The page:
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Sen. Mike Lee wants TV content warnings to address the ‘radical and sexual sensation’ of children’s television

Utah Sen. Mike Lee joined four other Republicans in signing a letter requesting a meeting with the voluntary TV Parental Guidelines Monitoring Board.

(Chris Samuels | The Salt Lake Tribune) U.S. Sen. Mike Lee speaks to media after winning the Utah Republican Party nominating vote, Saturday, April 23, 2022 in Sandy.

Utah Sen. Mike Lee, along with four other Senate Republicans, has requested that the TV Parental Guidelines Monitoring Board ensure the television rating system is warning parents of “disturbing content” on children’s television. That disturbing content, the Republicans say, includes LGBTQ characters and the discussion of “irreversible and harmful experimental treatments for mental disorders like gender dysphoria.”

Those concerns were outlined in a May 4 letter to the monitoring board’s Chairman and CEO Charles Rivkin. The letter was signed by Lee and Sens. Roger Marshal of Kansas, Mike Braun of Indiana, Steve Daines of Montana and Kevin Cramer of North Dakota.

The senators’ request mentions their concern about comments from a Disney executive who said she supports having more LGBTQIA (lesbian, gay, bisexual, transgender, queer and/or questioning, intersex and asexual or allies) characters that lead Disney stories.

“To the detriment of children, gender dysphoria has become sensationalized in the popular media and television with radical activists and entertainment companies,” the letter says. “This radical and sexual sensation not only harms children, but also destabilizes and damages parental rights.”

But, even if the GOP lawmakers could persuade the monitoring board to voluntarily change its rating system, television programmers are not legally obligated to comply with the board or with lawmakers’ recommendations.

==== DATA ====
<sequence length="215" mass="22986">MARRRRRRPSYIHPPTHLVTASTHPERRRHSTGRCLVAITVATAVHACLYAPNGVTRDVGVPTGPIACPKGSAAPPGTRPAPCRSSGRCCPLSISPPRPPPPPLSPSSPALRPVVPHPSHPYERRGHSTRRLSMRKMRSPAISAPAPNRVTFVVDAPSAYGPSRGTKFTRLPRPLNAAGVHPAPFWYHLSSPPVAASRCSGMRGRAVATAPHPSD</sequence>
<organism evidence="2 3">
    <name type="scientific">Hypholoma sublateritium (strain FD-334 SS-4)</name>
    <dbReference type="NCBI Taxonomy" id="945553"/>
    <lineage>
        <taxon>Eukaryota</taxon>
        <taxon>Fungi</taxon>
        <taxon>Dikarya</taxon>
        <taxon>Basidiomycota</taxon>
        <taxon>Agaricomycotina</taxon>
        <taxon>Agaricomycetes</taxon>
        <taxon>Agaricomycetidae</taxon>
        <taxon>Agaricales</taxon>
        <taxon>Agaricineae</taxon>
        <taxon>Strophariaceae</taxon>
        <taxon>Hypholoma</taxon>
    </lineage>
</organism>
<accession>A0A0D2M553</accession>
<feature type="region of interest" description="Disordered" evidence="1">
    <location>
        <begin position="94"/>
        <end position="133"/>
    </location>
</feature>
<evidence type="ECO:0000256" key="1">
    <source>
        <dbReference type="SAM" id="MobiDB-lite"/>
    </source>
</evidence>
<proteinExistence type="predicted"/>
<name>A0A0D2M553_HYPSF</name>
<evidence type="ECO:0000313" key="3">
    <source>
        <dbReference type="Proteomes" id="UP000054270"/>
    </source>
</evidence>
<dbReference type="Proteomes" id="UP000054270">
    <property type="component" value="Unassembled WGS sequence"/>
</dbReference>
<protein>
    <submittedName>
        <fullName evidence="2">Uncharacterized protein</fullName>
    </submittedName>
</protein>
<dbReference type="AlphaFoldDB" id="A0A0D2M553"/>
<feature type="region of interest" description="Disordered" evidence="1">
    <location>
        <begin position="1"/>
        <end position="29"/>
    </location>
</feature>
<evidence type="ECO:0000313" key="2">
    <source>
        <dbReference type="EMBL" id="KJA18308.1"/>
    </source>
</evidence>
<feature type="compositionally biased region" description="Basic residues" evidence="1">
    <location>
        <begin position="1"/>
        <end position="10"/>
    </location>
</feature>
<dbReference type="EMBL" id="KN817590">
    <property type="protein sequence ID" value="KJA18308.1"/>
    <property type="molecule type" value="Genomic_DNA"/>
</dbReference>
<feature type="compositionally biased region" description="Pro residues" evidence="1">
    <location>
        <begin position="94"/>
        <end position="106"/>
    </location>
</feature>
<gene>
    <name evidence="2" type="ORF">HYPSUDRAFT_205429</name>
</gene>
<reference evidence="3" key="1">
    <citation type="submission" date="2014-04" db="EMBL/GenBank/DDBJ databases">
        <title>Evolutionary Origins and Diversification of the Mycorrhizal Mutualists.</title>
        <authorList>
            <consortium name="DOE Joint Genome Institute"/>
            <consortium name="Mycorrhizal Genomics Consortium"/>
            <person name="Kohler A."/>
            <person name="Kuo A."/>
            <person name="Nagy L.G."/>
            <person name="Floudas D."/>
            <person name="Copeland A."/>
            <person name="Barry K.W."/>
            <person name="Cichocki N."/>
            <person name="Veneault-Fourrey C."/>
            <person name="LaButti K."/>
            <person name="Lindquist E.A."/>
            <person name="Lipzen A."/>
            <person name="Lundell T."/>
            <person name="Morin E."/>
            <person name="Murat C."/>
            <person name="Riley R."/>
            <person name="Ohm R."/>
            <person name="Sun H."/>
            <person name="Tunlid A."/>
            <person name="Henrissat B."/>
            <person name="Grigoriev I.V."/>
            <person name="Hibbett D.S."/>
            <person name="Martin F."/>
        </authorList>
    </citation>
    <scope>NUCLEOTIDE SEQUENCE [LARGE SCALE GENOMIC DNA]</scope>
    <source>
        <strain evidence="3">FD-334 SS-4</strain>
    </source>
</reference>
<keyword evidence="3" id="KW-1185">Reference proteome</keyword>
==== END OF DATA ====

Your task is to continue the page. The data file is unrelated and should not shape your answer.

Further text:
A spokesperson for Lee did not respond when asked by The Salt Lake Tribune why the senator signed the letter or if there were specific examples of television shows that Lee worried were harming children.

When asked by The Kansas City Star which children’s show characters could be harmful, Marshall’s office said Nickelodeon’s “Danger Force” and “The Loud House,” Netflix’s “She-Ra and the Princesses of Power” and Netflix’s upcoming show “Dead End: Paranormal Park.”

The letter also alleges — while using language that parallels right-wing political accusations of “grooming” — that the “motivations of hypersexualized entertainment producers striving to push this content on young audiences are suspect at best and predatory at worst.”

Grooming has historically been understood as the coercion of victims by child sexual abuse predators, but some Republicans have begun using the term politically, FiveThirtyEight reported, because it “neatly draws together both modern conspiracy theories and old homophobic stereotypes, while comfortably shielding itself under the guise of protecting children.”

“There is no better moral panic than a moral panic centered on potential harm to children,” Ball State University history professor Emily Johnson, a specialist in gender and sexuality in U.S. history, told FiveThirtyEight.

The TV Parental Guidelines Monitoring Board was created in December of 1996 after the Telecommunications Act was signed earlier that year. According to the voluntary board, which is made up of representatives of the television industry, their purpose is “to help ensure accuracy, uniformity and consistency of the guidelines and to consider public questions and complaints about the guidelines applied to a particular program.”

Television consumers are familiar with the rating system, like the “TV-Y7 and “TV-MA” symbols that appear before rated shows.

A November 2020 monitoring board study of more than 1,000 families found that 95% of parents were satisfied with the accuracy of the rating system and 77% of surveyed parents were “often or sometimes” using the rating system.

Along with requesting that the television rating system be updated to address their concerns, the GOP senators also requested a response by May 18 and an in-person meeting with the board.

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